In the commercial shipping world, there is a lot less discrimination than there is in yachting, where nationality can also be an issue. There I felt that I could make a career solely based on my skills and knowledge. Being a woman in a male dominated industry, we are required to be better than men.
How do guests feel about having a female captain?
Halo is strictly a private yacht, but on previous charter yachts, guests used to be quite surprised, some even very excited to have a female captain. In my experience, the feedback has been mostly very positive.
“Management and recruitment agencies have an important role to pay in changing owner’s mentalities, particularly first-time owners.“
How do you feel progress is being made (if at all) in this industry?
Yes, there’s definitely progress in the industry but it’s too slow. It’s not easy to change mentalities. Change must come from above (owners, management companies) and other leaders in the industry. There are some great examples of women working at a high level though such as Rose Damen, Managing Director at Amels / Damen Yachting, Nina Jensen, CEO of REV Ocean, Captain Kate McCue (Celebrity Cruises), and I have worked with a couple of women project managers in MB92 too.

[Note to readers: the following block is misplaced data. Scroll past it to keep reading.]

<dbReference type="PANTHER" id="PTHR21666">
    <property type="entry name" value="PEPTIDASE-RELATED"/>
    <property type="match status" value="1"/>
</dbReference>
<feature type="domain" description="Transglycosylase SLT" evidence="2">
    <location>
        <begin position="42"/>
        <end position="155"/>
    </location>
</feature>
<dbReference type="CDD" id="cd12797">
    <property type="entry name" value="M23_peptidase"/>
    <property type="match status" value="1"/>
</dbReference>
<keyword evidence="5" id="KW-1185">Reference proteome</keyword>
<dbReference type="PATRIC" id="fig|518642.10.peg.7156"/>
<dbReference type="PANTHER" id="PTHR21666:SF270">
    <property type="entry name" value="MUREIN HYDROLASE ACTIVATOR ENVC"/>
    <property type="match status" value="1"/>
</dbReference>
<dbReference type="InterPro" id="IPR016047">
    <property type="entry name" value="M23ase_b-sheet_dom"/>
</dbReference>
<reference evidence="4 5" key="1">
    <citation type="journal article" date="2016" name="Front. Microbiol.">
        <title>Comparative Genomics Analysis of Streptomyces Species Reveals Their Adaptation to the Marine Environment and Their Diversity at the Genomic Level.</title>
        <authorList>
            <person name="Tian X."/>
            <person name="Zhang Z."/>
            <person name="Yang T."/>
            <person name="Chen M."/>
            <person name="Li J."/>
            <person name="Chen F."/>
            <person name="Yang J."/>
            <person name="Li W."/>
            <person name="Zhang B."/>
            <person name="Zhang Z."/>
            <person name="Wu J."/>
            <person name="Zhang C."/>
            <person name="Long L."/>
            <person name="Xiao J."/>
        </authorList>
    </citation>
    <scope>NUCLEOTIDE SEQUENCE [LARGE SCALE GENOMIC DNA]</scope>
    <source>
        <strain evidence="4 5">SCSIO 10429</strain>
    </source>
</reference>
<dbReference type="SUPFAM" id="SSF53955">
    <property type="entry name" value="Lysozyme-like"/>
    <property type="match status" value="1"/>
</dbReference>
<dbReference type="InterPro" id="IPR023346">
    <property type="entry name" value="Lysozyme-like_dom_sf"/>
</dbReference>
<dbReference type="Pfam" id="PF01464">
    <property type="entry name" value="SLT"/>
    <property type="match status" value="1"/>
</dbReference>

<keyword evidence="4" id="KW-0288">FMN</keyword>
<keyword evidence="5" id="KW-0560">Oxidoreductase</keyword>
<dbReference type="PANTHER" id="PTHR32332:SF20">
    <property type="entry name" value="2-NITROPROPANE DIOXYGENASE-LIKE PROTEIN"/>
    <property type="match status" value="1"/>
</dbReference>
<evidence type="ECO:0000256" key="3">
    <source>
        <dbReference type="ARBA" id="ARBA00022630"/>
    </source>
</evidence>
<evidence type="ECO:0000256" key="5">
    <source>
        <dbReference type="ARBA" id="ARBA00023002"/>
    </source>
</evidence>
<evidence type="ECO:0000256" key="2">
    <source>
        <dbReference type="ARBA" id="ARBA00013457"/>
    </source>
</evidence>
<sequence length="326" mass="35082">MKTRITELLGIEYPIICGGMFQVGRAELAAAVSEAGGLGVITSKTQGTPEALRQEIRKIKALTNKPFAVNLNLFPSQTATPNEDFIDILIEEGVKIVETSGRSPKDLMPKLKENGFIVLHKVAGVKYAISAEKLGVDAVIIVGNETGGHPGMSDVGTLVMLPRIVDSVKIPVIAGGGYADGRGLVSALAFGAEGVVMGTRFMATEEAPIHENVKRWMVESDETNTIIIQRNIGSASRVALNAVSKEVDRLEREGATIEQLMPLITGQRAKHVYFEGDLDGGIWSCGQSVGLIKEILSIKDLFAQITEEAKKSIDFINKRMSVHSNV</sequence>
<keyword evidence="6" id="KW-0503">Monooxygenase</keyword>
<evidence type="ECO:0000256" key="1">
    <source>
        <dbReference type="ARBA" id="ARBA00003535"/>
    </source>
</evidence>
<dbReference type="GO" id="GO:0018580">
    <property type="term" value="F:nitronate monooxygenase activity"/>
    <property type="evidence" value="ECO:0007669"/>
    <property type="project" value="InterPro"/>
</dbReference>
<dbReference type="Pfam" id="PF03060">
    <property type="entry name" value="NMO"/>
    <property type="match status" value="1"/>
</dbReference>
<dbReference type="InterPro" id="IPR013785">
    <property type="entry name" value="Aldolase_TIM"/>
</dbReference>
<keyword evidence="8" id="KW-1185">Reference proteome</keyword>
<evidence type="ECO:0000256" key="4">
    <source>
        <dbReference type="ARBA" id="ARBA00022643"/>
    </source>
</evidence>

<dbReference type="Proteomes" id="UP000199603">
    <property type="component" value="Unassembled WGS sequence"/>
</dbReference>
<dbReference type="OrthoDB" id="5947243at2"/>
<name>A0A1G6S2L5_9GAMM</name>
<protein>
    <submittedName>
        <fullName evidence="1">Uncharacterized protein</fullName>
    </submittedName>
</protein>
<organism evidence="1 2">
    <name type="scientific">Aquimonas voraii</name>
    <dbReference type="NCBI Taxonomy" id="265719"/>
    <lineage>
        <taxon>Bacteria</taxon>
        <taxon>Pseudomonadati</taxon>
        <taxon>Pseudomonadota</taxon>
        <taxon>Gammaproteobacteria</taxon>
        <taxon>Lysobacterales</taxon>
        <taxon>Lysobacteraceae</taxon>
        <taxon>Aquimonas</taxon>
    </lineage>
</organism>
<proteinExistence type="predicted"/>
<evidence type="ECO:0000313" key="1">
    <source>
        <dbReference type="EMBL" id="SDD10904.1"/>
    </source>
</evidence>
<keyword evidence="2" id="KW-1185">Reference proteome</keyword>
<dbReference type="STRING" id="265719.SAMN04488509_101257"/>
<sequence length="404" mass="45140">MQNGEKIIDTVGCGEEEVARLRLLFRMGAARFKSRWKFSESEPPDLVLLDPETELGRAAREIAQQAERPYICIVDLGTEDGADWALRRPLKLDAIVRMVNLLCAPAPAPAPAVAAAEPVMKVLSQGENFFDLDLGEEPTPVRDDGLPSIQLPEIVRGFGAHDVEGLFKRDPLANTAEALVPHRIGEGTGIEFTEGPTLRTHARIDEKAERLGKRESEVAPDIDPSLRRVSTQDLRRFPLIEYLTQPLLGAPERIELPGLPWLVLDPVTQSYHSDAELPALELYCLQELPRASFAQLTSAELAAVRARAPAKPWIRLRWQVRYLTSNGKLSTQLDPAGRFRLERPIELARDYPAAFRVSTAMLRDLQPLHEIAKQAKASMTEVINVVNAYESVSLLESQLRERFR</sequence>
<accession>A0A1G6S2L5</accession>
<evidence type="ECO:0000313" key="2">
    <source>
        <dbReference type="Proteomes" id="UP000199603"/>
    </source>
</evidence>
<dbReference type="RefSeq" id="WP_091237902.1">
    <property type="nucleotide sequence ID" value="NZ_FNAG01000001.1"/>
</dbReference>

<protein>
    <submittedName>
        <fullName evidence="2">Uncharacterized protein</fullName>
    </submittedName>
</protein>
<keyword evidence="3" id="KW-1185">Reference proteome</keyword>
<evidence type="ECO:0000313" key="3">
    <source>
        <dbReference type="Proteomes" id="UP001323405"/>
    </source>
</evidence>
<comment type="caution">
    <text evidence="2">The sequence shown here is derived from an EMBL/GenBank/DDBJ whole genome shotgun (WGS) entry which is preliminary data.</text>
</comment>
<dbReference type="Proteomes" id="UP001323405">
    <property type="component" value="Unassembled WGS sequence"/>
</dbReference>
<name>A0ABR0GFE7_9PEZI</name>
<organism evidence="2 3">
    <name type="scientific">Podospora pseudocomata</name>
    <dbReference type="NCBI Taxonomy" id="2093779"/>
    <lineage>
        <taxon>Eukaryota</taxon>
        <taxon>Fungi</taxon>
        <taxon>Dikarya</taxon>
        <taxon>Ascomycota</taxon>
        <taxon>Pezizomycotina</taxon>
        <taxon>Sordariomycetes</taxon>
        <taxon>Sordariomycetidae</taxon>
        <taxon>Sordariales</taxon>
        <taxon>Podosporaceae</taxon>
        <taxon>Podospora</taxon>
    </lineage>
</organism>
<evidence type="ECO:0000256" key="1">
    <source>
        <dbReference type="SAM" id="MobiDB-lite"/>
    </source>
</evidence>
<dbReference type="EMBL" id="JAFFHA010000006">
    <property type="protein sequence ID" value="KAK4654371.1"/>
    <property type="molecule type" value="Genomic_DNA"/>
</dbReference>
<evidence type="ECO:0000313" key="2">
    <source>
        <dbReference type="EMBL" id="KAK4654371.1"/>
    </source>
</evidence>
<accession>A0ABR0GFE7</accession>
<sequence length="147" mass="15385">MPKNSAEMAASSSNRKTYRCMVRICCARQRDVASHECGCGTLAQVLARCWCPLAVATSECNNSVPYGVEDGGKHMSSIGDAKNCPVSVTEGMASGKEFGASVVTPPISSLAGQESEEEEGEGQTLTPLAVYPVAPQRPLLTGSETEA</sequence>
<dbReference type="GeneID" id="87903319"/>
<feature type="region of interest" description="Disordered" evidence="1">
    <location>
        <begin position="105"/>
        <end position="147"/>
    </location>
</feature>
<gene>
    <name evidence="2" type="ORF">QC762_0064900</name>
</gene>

There are more and more associations for women in the industry as well now such as the “She of the Sea” platform, whose founder was inspired by the role of women such as myself in captain positions.
Do you have a message or piece of advice for others who may feel inspired to follow your path into this industry?